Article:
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A transparent bridge is a bridge (Network Device) that specifically monitors incoming network traffic to identify media access control (MAC) addresses of the hosts. These bridges are operated in such a way that is transparent to all the network's connected hosts, which is why it is called a "Transparent".

According to IEEE 802.1d specifications,

A system equipped with a transparent bridge must fulfill the three requirements, such as:
  • Frames must be forwarded from one station to another. 
  • The forwarding table is automatically made by the learning process of frame movements in the network. 
  • Loops in the system must be avoided.

Transparent bridges maintain a list of MAC addresses, as do routers, but based on all the received frame’s source data-link MAC addresses. They use dynamic algorithm to accomplish this. The algorithm has five sections, such as:

Forwarding: A transparent bridge must forward correctly the frames to the ports connected to the hosts.

Learning: The bridge can recognize or learn the destination address of a frame by checking the response from the receiving host.

Filtering: After the learning process, the bridge determines the destination address of a frame and makes an entry into the forwarding table contained by the host. This is called filtering.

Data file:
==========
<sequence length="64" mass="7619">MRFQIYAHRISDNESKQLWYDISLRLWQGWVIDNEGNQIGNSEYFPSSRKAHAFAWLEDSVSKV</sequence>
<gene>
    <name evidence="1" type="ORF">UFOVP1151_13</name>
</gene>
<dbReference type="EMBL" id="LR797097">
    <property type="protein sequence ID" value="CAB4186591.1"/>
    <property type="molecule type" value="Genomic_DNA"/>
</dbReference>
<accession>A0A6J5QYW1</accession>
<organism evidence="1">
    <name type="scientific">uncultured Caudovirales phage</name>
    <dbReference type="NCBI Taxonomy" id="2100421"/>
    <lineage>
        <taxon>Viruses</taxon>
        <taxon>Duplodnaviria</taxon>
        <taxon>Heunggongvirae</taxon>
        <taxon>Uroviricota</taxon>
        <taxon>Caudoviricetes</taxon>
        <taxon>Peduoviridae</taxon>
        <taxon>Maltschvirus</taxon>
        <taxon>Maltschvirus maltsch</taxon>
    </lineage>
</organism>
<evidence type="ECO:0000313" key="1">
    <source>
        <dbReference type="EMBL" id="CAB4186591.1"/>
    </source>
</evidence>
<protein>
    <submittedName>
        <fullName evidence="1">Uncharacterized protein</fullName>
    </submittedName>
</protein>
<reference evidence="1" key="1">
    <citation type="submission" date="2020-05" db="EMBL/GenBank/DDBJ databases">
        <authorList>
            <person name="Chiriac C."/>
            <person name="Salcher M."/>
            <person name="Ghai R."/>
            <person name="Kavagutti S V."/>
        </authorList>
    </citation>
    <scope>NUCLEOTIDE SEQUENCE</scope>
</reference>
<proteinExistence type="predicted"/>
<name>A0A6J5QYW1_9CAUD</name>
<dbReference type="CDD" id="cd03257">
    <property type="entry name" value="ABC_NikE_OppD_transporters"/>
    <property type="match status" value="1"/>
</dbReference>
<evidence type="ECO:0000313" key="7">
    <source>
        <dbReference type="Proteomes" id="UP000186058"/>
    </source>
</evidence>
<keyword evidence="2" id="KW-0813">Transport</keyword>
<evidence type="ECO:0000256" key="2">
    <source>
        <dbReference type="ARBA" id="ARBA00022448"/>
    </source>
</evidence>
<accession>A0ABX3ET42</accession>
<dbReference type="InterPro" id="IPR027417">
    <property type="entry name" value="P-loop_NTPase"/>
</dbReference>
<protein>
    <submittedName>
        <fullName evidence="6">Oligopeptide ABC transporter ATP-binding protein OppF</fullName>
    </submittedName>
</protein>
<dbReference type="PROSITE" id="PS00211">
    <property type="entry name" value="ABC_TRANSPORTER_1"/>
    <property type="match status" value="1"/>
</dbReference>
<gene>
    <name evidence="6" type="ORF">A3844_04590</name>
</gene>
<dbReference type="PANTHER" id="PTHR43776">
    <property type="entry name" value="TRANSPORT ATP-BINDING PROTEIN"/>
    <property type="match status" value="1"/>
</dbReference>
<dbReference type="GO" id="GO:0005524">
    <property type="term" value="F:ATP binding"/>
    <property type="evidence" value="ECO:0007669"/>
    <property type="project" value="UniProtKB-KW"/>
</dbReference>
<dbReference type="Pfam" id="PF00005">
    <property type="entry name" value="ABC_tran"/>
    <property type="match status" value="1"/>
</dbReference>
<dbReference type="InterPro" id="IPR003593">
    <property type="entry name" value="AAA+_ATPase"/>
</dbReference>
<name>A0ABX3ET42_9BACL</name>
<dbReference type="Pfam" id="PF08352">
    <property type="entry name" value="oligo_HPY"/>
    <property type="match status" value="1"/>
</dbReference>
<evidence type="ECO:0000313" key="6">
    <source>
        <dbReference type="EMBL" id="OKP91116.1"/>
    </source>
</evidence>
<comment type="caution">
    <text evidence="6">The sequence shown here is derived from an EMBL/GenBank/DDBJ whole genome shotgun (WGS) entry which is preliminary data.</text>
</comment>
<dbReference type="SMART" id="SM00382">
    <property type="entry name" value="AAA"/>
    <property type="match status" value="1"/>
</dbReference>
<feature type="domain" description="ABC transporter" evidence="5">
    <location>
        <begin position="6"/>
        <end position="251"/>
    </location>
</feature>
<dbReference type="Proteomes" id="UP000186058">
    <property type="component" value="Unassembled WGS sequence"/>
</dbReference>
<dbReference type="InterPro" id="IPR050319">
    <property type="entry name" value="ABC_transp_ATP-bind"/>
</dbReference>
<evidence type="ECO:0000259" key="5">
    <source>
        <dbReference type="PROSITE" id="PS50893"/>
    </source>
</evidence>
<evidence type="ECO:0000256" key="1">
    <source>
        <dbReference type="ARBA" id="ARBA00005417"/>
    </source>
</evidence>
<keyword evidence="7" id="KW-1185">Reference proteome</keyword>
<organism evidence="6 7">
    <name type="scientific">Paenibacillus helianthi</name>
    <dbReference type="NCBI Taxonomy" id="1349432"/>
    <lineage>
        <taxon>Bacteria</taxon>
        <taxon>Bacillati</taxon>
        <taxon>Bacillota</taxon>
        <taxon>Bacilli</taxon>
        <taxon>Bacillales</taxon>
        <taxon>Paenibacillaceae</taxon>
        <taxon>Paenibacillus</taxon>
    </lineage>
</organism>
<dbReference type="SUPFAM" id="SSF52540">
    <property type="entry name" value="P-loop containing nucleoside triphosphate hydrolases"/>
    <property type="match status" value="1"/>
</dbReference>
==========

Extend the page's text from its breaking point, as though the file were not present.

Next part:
Flooding: At first, the bridge forwards the frames to every single hosts since it doesn’t know the destination address, this situation is “flooding”.

Avoiding Loops: The bridge must forward the frames in such a way, that it doesn’t make any unnecessary loops among the hosts.
transparent plastic, transparent background
Transparent bridge
Taken from the picture above,

Let us assume there are three hosts, A, B and C, and a bridge with three ports. 

1. Host A is connected to Bridge Port 1, Host B is connected to Bridge Port 2 and Host C is connected to Bridge Port 3. 

2. Host A sends a frame to the bridge that is addressed to Host B (Forwarding). 

3. The bridge checks the frame's source address and creates an address and port number entry for Host A in its forwarding table (Learning). 

4. The bridge then examines the frame's destination address, but does not find it in its forwarding table. As a result, the bridge over here sends the frame to all available other ports (2 and 3). This is called Flooding

5. The frame is then received by Host B and Host C, which also check the destination address. Host B identifies the destination address match and sends a response to Host A.

6. On the return path, the bridge adds an address and port number entry for Host B to its forwarding table
(Filtering)

The bridge already has Host A's address in its forwarding table so it forwards the response only to Port 1. In this way, none of the Port 3 hosts are burdened with response requirements. Through this process, two-way communication between Host A and Host B is facilitated without the need for further flooding.

Note: Transparent bridge is often called “Adaptive bridge”, because it learns which node is connected to which port by examining the packets that are transmitted.


Study Sessions


Q1. What is a Transparent Bridge? What is the difference between a bridge and a transparent bridge?

Q2. What is flooding? Why does it occur? And how it can be solved

Q3. Why transparent bridge is often called an "Adaptive Bridge"?

  
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